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Azerbaijan votes to elect new president
Wednesday October 9, 2013 7:28 PM, IINA

Voting is under way in Azerbaijan's presidential election, a poll that seems almost certain to keep incumbent president Ilham Aliyev in power.

Polling stations in the capital Baku opened at 8:00am local time (03:00 GMT) on Wednesday, with small queues of voters waiting to cast their ballots. About five million people in the tightly-controlled former Soviet state are eligible to vote.

Aliyev appears to be so certain of his popularity that he did not put up much of an election campaign for Wednesday's election, confident that the cult of personality that has sprung up around him in recent years will power him to another election win.

As windfall oil revenues have filtered down to Azerbaijan's poorest, the opposition has found it hard to assail the government's economic policies, and the main opposition candidate, historian Jamil Hasanli, has focused on government corruption and social inequality.

But the opposition's hopes of challenging Aliyev suffered a humiliating setback when election officials refused to register its original candidate on the grounds that he had dual Russian and Azerbaijani citizenship, something explicitly banned under the constitution.

Despite the apparent predictability of the result, polling stations were busy setting up ballot boxes and voting booths on Tuesday.

"At the moment we have almost everything ready. The whole process of voting will be covered by CCTV cameras. God willing, we will start the election process tomorrow morning," said Aida Bakhshieva, a polling station manager in Baku said on Tuesday night.

With his political foes weakened by years of relentless government pressure and bitter infighting, Aliyev's government has eased tight restrictions on the opposition and allowed it to freely convene for rallies in the center of the capital.

Thomas Rymer, an Organisation for Security and Cooperation in Europe (OSCE) spokesperson, said short and long-term election observers were in place across the country to oversee voting procedures and counting procedures on the day.

Aliyev inherited the presidency from his father Geidar Aliyev, who had ruled Azerbaijan first as the Communist Party boss and then as a post-Soviet president for the greater part of three decades.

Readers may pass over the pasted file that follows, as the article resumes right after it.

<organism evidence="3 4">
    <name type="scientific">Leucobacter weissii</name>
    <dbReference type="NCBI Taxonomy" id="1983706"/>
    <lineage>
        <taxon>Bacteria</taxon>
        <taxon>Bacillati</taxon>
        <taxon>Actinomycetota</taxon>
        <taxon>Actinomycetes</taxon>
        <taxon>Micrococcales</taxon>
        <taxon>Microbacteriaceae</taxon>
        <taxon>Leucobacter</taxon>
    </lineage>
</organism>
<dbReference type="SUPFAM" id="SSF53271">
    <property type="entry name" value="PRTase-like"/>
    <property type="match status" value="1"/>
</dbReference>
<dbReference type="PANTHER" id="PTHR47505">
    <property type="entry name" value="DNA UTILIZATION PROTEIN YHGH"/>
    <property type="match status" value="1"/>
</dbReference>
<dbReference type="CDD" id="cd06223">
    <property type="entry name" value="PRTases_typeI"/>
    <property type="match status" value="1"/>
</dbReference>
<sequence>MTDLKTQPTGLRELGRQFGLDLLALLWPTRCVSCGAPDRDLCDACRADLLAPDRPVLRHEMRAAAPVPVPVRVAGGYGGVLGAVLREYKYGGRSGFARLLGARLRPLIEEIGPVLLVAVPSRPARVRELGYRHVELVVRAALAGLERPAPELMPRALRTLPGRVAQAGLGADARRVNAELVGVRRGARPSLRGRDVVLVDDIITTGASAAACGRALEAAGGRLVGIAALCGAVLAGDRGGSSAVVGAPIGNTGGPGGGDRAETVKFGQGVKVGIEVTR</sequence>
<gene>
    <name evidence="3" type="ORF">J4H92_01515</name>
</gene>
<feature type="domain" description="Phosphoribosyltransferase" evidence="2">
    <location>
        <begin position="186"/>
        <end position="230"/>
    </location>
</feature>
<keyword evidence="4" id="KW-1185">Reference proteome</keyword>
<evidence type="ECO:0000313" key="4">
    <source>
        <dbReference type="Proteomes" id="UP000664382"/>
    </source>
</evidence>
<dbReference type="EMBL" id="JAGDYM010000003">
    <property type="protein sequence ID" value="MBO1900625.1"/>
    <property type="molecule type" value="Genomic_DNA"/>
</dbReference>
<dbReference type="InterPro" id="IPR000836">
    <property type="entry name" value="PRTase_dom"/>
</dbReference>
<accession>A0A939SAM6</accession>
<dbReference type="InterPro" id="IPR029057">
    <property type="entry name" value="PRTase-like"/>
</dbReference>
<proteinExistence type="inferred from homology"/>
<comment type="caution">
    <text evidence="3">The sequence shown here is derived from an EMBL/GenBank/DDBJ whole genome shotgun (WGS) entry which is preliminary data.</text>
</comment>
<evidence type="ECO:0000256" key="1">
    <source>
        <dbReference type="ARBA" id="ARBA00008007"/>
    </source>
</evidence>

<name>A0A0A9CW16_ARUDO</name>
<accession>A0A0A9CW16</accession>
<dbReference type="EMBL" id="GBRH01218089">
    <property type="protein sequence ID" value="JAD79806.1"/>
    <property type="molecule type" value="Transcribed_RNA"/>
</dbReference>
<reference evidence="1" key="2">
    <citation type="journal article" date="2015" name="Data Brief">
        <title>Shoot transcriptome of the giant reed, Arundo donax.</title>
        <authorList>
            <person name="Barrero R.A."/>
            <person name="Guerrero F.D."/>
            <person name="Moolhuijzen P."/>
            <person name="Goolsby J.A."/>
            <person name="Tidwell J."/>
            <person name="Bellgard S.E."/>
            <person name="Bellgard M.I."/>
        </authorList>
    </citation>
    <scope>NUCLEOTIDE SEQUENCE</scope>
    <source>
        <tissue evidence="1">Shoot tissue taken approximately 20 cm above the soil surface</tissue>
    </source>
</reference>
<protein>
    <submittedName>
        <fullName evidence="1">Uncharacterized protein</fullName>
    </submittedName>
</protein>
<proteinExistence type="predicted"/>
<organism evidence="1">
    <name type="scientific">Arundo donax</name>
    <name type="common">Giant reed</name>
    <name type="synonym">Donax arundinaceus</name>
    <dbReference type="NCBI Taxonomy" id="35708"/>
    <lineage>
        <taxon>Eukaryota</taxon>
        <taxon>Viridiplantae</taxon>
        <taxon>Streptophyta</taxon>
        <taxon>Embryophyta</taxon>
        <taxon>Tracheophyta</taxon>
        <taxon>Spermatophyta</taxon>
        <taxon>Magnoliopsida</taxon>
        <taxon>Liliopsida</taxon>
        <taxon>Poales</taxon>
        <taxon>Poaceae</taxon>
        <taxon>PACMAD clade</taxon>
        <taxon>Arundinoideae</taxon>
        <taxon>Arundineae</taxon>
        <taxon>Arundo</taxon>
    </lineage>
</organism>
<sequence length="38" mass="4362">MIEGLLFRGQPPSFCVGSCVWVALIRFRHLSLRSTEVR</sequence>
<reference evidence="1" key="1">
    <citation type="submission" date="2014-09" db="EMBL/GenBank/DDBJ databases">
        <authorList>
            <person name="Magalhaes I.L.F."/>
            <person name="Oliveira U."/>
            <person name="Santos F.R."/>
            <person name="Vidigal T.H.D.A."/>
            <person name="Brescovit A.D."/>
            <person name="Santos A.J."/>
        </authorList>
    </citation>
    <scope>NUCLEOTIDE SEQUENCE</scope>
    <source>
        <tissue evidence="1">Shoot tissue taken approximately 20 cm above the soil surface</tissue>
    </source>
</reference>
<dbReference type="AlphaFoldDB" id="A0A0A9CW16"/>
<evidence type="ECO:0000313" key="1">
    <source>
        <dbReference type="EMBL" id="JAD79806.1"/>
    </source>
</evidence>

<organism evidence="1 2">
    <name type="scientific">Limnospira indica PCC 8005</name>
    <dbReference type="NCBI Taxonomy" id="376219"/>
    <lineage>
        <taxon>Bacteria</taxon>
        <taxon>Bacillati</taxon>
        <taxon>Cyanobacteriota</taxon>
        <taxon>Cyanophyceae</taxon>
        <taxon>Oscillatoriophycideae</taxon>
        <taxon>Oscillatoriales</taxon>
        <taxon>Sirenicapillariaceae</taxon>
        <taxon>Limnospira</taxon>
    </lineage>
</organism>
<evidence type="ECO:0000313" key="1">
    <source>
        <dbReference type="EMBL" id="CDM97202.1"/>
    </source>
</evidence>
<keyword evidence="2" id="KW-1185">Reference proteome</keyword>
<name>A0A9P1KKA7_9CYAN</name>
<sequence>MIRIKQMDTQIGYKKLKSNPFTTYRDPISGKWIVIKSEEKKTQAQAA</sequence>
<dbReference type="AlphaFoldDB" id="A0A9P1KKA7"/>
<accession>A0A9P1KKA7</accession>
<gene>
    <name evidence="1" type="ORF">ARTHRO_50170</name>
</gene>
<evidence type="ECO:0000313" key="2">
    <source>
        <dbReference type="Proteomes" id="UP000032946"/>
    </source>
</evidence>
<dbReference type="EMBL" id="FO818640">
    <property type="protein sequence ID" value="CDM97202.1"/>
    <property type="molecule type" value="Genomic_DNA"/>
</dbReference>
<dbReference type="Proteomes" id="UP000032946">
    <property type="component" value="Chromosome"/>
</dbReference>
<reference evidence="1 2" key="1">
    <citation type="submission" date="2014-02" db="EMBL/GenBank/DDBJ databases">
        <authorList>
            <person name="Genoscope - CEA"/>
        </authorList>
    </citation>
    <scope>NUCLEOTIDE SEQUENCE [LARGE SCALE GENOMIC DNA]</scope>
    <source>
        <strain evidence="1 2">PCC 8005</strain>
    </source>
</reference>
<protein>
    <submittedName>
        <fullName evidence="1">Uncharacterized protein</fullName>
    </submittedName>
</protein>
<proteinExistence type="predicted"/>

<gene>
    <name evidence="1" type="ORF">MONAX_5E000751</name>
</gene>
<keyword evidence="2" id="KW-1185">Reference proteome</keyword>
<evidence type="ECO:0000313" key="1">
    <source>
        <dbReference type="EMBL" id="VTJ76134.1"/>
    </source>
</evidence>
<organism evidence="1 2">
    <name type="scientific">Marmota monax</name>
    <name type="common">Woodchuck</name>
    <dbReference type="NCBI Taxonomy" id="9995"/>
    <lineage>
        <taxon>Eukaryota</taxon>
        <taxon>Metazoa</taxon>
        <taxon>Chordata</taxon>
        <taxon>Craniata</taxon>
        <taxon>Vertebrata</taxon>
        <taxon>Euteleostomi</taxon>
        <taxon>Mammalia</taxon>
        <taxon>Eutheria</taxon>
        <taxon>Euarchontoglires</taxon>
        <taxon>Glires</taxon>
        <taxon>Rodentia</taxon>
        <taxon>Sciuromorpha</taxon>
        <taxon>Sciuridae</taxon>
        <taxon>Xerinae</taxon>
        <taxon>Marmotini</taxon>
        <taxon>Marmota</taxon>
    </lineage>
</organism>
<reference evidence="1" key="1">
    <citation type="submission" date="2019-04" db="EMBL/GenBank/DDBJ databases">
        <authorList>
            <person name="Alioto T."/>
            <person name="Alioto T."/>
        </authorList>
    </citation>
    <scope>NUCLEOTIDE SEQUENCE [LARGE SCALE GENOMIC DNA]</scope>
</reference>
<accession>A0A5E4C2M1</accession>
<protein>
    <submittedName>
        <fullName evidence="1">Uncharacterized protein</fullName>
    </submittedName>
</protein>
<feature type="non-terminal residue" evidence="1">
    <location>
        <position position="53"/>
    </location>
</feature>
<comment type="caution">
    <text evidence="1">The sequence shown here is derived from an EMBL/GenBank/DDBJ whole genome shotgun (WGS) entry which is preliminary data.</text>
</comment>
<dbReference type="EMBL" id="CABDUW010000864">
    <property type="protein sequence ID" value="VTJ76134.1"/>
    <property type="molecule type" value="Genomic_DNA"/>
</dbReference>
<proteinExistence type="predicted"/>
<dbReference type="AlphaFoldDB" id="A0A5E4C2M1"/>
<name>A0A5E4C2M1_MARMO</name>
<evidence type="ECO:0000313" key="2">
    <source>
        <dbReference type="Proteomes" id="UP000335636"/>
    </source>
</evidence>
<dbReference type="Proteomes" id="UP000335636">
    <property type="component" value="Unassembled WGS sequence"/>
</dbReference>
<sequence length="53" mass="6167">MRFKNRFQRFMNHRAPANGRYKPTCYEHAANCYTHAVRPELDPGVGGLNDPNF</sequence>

The elder Aliyev fully dominated the political scene, and just a few months before his death secured his son's victory in an October 2003 presidential election that drew Western observer criticism over massive violations and triggered violent clashes between protesters and police.

Initially dismissed by foes as a pale shadow of his powerful father, Ilham Aliyev quickly consolidated his power and stifled dissent. He was re-elected by a landslide in a 2008 vote boycotted by major opposition parties and again criticised by Western observers.

He then rammed through a constitutional referendum that scrapped presidential term limits.

International rights groups have accused him of pressuring and harassing government critics. A recent Human Rights Watch report said that the clampdown on freedom of expression and assembly had intensified in the months preceding the vote.

The government, however, loosened the reins ahead of the ballot, withdrawing its long-held ban on rallies in the center of the capital. While leaving little breathing space for his domestic foes, Aliyev has expanded energy and security ties with the West, becoming an indispensable regional partner for the United States and the European Union.

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